You can transform and modernized your old, tired countertops by painting them a new color. The key to painting a laminate surface is properly preparing it so the paint adheres well. It's not a difficult project, but it takes some time. Set aside a weekend and revive your countertops.
Open doors and windows, and set a window fan to exhaust. All steps of this project need to be done in a well-ventilated area.
Clean the entire countertop with a mix of 1 part ammonia and four parts warm water, to remove dirt, grease, hard water marks, etc. Wipe dry.
"Sand" the surface with the a Scotch-Brite heavy-duty scouring pad, using moderate pressure in circular motion. This step is the key to getting the paint to stick to the countertop. Wipe with a tack cloth to pick up all the dust.
Wipe the surface thoroughly with denatured alcohol, also called methylated spirits, which is available at your local paint or home improvement store.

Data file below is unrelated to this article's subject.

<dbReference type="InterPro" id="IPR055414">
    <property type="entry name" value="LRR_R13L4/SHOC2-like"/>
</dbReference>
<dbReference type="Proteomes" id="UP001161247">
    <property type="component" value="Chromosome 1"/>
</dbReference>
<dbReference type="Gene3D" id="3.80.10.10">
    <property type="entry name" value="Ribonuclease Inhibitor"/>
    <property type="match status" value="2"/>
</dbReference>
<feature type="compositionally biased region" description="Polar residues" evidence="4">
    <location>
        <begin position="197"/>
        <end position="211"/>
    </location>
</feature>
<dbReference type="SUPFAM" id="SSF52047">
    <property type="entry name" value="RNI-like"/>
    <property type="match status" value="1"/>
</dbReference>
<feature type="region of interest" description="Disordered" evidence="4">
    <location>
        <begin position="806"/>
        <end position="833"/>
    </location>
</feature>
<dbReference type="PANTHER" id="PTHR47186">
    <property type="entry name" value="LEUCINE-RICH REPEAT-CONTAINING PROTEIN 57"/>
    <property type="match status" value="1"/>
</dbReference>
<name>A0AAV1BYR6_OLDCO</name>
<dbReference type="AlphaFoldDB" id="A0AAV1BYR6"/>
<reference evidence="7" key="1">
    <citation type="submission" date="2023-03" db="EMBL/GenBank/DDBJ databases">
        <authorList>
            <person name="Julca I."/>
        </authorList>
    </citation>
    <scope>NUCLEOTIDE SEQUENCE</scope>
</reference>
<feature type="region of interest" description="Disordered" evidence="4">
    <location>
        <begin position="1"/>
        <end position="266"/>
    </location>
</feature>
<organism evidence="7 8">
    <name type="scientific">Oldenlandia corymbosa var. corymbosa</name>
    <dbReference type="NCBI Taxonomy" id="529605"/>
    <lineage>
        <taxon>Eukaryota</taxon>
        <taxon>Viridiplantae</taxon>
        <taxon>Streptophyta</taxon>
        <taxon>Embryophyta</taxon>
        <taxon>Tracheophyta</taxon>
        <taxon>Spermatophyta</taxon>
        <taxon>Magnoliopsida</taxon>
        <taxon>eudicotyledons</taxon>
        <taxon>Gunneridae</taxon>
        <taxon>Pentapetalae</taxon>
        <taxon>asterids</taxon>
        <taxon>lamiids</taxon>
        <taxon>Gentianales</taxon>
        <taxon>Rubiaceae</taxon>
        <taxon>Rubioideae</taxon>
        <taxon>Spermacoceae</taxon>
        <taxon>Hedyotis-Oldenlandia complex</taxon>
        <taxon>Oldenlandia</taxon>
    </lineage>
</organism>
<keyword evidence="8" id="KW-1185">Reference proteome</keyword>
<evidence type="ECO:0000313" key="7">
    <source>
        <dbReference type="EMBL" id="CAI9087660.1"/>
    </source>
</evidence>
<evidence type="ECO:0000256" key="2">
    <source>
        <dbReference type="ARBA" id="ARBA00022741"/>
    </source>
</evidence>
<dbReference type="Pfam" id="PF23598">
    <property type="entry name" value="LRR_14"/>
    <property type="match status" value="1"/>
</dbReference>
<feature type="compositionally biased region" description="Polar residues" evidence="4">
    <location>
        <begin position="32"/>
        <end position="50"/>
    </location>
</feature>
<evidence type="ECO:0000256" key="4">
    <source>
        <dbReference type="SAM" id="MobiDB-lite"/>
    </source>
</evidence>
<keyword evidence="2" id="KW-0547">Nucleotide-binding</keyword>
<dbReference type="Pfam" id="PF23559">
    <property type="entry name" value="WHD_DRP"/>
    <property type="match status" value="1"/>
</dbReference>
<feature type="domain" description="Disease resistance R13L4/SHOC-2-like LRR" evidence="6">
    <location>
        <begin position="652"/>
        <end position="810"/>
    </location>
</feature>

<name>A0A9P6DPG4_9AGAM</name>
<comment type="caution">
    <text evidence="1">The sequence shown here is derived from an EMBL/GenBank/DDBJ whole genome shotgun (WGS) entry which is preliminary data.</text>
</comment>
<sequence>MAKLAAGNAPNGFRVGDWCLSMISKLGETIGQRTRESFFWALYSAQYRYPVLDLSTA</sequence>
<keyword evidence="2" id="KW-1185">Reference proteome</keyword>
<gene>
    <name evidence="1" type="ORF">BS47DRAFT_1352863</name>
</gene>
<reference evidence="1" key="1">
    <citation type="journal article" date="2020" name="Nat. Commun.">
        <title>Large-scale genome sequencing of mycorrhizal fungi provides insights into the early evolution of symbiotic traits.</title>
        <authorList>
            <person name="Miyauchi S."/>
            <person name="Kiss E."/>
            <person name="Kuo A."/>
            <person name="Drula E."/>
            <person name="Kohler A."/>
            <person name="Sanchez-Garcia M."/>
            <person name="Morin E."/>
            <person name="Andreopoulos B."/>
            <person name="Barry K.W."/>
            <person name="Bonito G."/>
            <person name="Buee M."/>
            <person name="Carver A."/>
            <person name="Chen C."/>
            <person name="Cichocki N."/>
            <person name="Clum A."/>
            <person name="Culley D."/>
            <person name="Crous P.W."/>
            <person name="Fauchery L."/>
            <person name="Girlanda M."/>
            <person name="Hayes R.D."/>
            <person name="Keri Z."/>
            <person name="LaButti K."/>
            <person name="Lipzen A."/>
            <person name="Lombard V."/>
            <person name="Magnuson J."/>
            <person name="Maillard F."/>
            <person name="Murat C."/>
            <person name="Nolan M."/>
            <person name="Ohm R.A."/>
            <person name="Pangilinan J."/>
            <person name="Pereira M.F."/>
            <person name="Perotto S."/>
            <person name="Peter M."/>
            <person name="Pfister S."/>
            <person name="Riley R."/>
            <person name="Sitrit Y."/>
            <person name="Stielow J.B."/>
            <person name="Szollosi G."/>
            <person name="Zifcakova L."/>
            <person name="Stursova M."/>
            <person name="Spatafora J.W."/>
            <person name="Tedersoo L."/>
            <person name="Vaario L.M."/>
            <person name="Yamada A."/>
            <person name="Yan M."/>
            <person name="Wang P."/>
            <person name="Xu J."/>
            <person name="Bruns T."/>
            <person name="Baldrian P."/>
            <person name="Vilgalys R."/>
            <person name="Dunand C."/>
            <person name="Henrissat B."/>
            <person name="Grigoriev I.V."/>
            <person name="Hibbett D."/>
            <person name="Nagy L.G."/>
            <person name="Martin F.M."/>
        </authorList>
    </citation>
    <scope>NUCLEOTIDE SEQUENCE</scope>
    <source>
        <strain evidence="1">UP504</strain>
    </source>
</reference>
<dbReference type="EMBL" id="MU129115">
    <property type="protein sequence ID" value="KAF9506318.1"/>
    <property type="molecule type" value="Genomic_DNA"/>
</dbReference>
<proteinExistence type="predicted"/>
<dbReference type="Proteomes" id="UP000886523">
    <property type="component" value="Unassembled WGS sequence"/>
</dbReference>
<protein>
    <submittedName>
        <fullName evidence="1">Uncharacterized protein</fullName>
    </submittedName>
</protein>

Remove hardware, if possible. Mask off any hardware you can't remove and adjacent areas you don't want to paint with blue painters tape.
Apply a coat of alcohol-based primer with good-quality brush, such as a China bristle brush. Allow to dry for 1 to 2 hours. Clean the brush with the denatured alcohol.
Scrub the entire surface again with the Scotch-Brite pad.
Clean the surface one last time with a tack cloth, which is used to pick up every last bit of dust from a surface. Purchase a tack cloth at your local paint or home improvement store.
Thin the oil-based enamel with a bit of paint thinner at a ratio of 8 to 1.
Apply a coat of thinner oil-based enamel and allow to dry overnight. Paint the enamel on by making crossed strokes, or large Xs, and finishing with long, even strokes in one direction.
Scrub with the pad, wipe with the tack cloth and apply another coat of enamel. Use paint thinner to clean the brush again.
Carefully remove masking tape, pulling the tape slowly down toward and away from the painted surface. Removing it in an upward motion can peel the finish from your newly painted counter, especially if the paint is heavy on the tape. If you see this starting to happen, score the seam with a craft knife and carefully pull the tape off.